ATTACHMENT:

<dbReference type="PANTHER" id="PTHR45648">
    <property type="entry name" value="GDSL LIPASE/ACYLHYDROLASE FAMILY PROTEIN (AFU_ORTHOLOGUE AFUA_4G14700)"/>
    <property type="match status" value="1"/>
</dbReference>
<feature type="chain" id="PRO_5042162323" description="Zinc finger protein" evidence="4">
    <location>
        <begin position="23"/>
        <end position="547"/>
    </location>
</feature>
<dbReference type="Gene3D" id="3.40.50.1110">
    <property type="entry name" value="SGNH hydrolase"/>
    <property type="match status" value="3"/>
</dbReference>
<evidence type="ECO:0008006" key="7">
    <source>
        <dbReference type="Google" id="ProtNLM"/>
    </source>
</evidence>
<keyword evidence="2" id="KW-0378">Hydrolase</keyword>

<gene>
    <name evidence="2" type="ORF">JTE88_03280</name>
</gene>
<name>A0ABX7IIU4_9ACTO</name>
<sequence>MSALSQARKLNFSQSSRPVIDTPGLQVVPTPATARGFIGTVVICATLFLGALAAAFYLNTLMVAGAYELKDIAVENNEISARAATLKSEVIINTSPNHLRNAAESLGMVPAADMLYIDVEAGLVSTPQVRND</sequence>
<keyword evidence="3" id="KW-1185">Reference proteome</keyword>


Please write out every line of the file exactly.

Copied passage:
<dbReference type="PANTHER" id="PTHR45648">
    <property type="entry name" value="GDSL LIPASE/ACYLHYDROLASE FAMILY PROTEIN (AFU_ORTHOLOGUE AFUA_4G14700)"/>
    <property type="match status" value="1"/>
</dbReference>
<feature type="chain" id="PRO_5042162323" description="Zinc finger protein" evidence="4">
    <location>
        <begin position="23"/>
        <end position="547"/>
    </location>
</feature>
<dbReference type="Gene3D" id="3.40.50.1110">
    <property type="entry name" value="SGNH hydrolase"/>
    <property type="match status" value="3"/>
</dbReference>
<evidence type="ECO:0008006" key="7">
    <source>
        <dbReference type="Google" id="ProtNLM"/>
    </source>
</evidence>
<keyword evidence="2" id="KW-0378">Hydrolase</keyword>

<gene>
    <name evidence="2" type="ORF">JTE88_03280</name>
</gene>
<name>A0ABX7IIU4_9ACTO</name>
<sequence>MSALSQARKLNFSQSSRPVIDTPGLQVVPTPATARGFIGTVVICATLFLGALAAAFYLNTLMVAGAYELKDIAVENNEISARAATLKSEVIINTSPNHLRNAAESLGMVPAADMLYIDVEAGLVSTPQVRND</sequence>
<keyword evidence="3" id="KW-1185">Reference proteome</keyword>